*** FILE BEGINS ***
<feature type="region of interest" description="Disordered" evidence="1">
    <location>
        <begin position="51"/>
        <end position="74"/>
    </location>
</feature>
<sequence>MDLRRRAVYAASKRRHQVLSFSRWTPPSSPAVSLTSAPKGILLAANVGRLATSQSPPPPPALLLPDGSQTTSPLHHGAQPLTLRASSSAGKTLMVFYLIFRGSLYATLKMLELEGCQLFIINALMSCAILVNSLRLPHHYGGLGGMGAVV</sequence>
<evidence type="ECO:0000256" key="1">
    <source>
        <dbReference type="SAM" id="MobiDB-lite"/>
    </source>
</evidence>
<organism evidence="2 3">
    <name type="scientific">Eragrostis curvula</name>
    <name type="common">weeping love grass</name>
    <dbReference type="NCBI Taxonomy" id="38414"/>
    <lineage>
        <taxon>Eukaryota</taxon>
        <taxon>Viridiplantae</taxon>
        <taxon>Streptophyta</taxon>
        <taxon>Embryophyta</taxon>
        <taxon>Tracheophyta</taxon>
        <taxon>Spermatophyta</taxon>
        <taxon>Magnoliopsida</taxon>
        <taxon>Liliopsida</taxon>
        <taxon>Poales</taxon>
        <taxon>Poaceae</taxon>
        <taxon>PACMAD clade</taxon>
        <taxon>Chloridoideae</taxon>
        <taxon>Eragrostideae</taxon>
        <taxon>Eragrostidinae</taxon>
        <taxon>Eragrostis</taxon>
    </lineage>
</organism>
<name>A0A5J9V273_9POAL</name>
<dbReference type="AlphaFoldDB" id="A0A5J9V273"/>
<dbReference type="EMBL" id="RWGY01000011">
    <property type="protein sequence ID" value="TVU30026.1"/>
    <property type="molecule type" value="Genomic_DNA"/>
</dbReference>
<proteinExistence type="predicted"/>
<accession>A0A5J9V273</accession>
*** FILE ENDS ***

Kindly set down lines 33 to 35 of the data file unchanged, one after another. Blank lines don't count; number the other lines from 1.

    </lineage>
</organism>
<name>A0A5J9V273_9POAL</name>